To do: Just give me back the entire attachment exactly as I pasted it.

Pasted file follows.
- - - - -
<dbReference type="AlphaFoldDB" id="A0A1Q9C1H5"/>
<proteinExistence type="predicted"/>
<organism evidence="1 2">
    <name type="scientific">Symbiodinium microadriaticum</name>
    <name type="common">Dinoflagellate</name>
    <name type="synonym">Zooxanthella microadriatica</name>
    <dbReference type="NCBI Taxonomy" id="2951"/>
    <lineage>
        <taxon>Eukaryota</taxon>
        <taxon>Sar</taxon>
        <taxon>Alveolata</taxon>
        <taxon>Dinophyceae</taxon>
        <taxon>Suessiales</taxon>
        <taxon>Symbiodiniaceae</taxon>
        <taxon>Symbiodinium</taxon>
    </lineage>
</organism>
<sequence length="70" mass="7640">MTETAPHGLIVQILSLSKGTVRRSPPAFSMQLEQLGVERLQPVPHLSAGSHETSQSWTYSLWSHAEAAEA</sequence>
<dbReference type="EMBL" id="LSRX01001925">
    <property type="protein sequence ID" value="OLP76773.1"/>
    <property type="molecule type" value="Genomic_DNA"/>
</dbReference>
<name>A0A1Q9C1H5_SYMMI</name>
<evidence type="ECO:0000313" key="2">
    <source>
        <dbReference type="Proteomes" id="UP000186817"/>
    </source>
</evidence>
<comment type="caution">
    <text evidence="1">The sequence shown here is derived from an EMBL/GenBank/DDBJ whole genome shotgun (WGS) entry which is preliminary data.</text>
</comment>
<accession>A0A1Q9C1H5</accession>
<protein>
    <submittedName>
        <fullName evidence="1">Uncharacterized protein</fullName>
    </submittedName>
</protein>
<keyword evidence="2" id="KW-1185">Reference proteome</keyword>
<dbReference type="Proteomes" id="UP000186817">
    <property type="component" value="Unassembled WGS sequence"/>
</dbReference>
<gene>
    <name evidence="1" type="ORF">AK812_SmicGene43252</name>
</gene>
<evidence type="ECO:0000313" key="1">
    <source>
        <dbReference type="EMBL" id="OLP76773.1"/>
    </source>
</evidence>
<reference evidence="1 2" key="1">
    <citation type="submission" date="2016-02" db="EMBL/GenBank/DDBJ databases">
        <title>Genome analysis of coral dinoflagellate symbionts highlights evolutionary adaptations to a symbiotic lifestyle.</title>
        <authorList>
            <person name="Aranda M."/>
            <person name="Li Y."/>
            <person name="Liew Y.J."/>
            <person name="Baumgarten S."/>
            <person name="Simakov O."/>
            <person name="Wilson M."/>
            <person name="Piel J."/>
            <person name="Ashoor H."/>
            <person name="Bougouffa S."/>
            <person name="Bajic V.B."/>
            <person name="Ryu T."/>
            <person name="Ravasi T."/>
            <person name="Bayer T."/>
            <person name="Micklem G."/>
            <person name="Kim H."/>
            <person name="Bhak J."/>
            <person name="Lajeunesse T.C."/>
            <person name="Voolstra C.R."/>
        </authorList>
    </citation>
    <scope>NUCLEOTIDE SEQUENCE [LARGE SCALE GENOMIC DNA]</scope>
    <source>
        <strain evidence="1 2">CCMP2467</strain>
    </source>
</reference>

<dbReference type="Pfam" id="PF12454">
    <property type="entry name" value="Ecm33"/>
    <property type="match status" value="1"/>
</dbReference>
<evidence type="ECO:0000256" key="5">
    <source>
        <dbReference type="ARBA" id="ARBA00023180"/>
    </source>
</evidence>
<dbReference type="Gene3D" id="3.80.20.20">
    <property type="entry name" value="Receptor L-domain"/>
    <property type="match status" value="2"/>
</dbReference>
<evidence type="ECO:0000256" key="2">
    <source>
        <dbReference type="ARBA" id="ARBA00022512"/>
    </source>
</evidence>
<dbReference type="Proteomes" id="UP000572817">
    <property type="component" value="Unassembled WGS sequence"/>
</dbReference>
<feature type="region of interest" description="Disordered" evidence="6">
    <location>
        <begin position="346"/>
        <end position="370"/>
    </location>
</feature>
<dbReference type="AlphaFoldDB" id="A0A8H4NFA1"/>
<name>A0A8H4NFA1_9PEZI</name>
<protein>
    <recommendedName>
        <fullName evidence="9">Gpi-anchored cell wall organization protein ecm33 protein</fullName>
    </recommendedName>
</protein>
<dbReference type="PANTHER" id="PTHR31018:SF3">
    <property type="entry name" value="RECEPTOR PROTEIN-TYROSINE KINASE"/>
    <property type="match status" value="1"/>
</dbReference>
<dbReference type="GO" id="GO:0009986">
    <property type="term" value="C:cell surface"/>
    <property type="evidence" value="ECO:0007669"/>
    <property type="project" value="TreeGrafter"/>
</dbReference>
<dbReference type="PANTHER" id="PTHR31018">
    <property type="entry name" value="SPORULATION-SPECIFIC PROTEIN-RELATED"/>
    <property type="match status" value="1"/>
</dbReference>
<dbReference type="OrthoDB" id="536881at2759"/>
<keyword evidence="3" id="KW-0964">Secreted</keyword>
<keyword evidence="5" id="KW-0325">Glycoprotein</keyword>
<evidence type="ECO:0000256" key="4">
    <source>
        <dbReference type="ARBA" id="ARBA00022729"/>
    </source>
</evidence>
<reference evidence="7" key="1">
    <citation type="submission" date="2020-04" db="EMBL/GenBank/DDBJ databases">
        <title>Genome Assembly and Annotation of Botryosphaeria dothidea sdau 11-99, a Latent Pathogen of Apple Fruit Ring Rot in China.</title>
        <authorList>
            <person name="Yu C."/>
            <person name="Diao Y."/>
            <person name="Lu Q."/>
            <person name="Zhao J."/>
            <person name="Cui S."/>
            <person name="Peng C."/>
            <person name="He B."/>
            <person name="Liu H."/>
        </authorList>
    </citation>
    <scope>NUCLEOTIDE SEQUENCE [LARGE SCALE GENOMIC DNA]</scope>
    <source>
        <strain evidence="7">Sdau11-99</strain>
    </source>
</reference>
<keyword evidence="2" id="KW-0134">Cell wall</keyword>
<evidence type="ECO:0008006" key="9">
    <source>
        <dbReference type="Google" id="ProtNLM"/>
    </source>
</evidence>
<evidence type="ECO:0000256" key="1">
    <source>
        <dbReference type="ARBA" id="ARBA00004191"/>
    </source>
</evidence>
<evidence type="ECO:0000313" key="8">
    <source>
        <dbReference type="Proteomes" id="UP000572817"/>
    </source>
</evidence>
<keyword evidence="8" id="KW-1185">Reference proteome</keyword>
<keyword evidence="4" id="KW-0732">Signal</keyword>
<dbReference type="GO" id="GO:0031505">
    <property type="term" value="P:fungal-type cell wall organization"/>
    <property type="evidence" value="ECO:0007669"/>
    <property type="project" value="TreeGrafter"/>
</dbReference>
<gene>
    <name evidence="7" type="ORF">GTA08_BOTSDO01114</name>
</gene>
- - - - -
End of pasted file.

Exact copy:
<dbReference type="AlphaFoldDB" id="A0A1Q9C1H5"/>
<proteinExistence type="predicted"/>
<organism evidence="1 2">
    <name type="scientific">Symbiodinium microadriaticum</name>
    <name type="common">Dinoflagellate</name>
    <name type="synonym">Zooxanthella microadriatica</name>
    <dbReference type="NCBI Taxonomy" id="2951"/>
    <lineage>
        <taxon>Eukaryota</taxon>
        <taxon>Sar</taxon>
        <taxon>Alveolata</taxon>
        <taxon>Dinophyceae</taxon>
        <taxon>Suessiales</taxon>
        <taxon>Symbiodiniaceae</taxon>
        <taxon>Symbiodinium</taxon>
    </lineage>
</organism>
<sequence length="70" mass="7640">MTETAPHGLIVQILSLSKGTVRRSPPAFSMQLEQLGVERLQPVPHLSAGSHETSQSWTYSLWSHAEAAEA</sequence>
<dbReference type="EMBL" id="LSRX01001925">
    <property type="protein sequence ID" value="OLP76773.1"/>
    <property type="molecule type" value="Genomic_DNA"/>
</dbReference>
<name>A0A1Q9C1H5_SYMMI</name>
<evidence type="ECO:0000313" key="2">
    <source>
        <dbReference type="Proteomes" id="UP000186817"/>
    </source>
</evidence>
<comment type="caution">
    <text evidence="1">The sequence shown here is derived from an EMBL/GenBank/DDBJ whole genome shotgun (WGS) entry which is preliminary data.</text>
</comment>
<accession>A0A1Q9C1H5</accession>
<protein>
    <submittedName>
        <fullName evidence="1">Uncharacterized protein</fullName>
    </submittedName>
</protein>
<keyword evidence="2" id="KW-1185">Reference proteome</keyword>
<dbReference type="Proteomes" id="UP000186817">
    <property type="component" value="Unassembled WGS sequence"/>
</dbReference>
<gene>
    <name evidence="1" type="ORF">AK812_SmicGene43252</name>
</gene>
<evidence type="ECO:0000313" key="1">
    <source>
        <dbReference type="EMBL" id="OLP76773.1"/>
    </source>
</evidence>
<reference evidence="1 2" key="1">
    <citation type="submission" date="2016-02" db="EMBL/GenBank/DDBJ databases">
        <title>Genome analysis of coral dinoflagellate symbionts highlights evolutionary adaptations to a symbiotic lifestyle.</title>
        <authorList>
            <person name="Aranda M."/>
            <person name="Li Y."/>
            <person name="Liew Y.J."/>
            <person name="Baumgarten S."/>
            <person name="Simakov O."/>
            <person name="Wilson M."/>
            <person name="Piel J."/>
            <person name="Ashoor H."/>
            <person name="Bougouffa S."/>
            <person name="Bajic V.B."/>
            <person name="Ryu T."/>
            <person name="Ravasi T."/>
            <person name="Bayer T."/>
            <person name="Micklem G."/>
            <person name="Kim H."/>
            <person name="Bhak J."/>
            <person name="Lajeunesse T.C."/>
            <person name="Voolstra C.R."/>
        </authorList>
    </citation>
    <scope>NUCLEOTIDE SEQUENCE [LARGE SCALE GENOMIC DNA]</scope>
    <source>
        <strain evidence="1 2">CCMP2467</strain>
    </source>
</reference>

<dbReference type="Pfam" id="PF12454">
    <property type="entry name" value="Ecm33"/>
    <property type="match status" value="1"/>
</dbReference>
<evidence type="ECO:0000256" key="5">
    <source>
        <dbReference type="ARBA" id="ARBA00023180"/>
    </source>
</evidence>
<dbReference type="Gene3D" id="3.80.20.20">
    <property type="entry name" value="Receptor L-domain"/>
    <property type="match status" value="2"/>
</dbReference>
<evidence type="ECO:0000256" key="2">
    <source>
        <dbReference type="ARBA" id="ARBA00022512"/>
    </source>
</evidence>
<dbReference type="Proteomes" id="UP000572817">
    <property type="component" value="Unassembled WGS sequence"/>
</dbReference>
<feature type="region of interest" description="Disordered" evidence="6">
    <location>
        <begin position="346"/>
        <end position="370"/>
    </location>
</feature>
<dbReference type="AlphaFoldDB" id="A0A8H4NFA1"/>
<name>A0A8H4NFA1_9PEZI</name>
<protein>
    <recommendedName>
        <fullName evidence="9">Gpi-anchored cell wall organization protein ecm33 protein</fullName>
    </recommendedName>
</protein>
<dbReference type="PANTHER" id="PTHR31018:SF3">
    <property type="entry name" value="RECEPTOR PROTEIN-TYROSINE KINASE"/>
    <property type="match status" value="1"/>
</dbReference>
<dbReference type="GO" id="GO:0009986">
    <property type="term" value="C:cell surface"/>
    <property type="evidence" value="ECO:0007669"/>
    <property type="project" value="TreeGrafter"/>
</dbReference>
<dbReference type="PANTHER" id="PTHR31018">
    <property type="entry name" value="SPORULATION-SPECIFIC PROTEIN-RELATED"/>
    <property type="match status" value="1"/>
</dbReference>
<dbReference type="OrthoDB" id="536881at2759"/>
<keyword evidence="3" id="KW-0964">Secreted</keyword>
<keyword evidence="5" id="KW-0325">Glycoprotein</keyword>
<evidence type="ECO:0000256" key="4">
    <source>
        <dbReference type="ARBA" id="ARBA00022729"/>
    </source>
</evidence>
<reference evidence="7" key="1">
    <citation type="submission" date="2020-04" db="EMBL/GenBank/DDBJ databases">
        <title>Genome Assembly and Annotation of Botryosphaeria dothidea sdau 11-99, a Latent Pathogen of Apple Fruit Ring Rot in China.</title>
        <authorList>
            <person name="Yu C."/>
            <person name="Diao Y."/>
            <person name="Lu Q."/>
            <person name="Zhao J."/>
            <person name="Cui S."/>
            <person name="Peng C."/>
            <person name="He B."/>
            <person name="Liu H."/>
        </authorList>
    </citation>
    <scope>NUCLEOTIDE SEQUENCE [LARGE SCALE GENOMIC DNA]</scope>
    <source>
        <strain evidence="7">Sdau11-99</strain>
    </source>
</reference>
<keyword evidence="2" id="KW-0134">Cell wall</keyword>
<evidence type="ECO:0008006" key="9">
    <source>
        <dbReference type="Google" id="ProtNLM"/>
    </source>
</evidence>
<evidence type="ECO:0000256" key="1">
    <source>
        <dbReference type="ARBA" id="ARBA00004191"/>
    </source>
</evidence>
<evidence type="ECO:0000313" key="8">
    <source>
        <dbReference type="Proteomes" id="UP000572817"/>
    </source>
</evidence>
<keyword evidence="8" id="KW-1185">Reference proteome</keyword>
<keyword evidence="4" id="KW-0732">Signal</keyword>
<dbReference type="GO" id="GO:0031505">
    <property type="term" value="P:fungal-type cell wall organization"/>
    <property type="evidence" value="ECO:0007669"/>
    <property type="project" value="TreeGrafter"/>
</dbReference>
<gene>
    <name evidence="7" type="ORF">GTA08_BOTSDO01114</name>
</gene>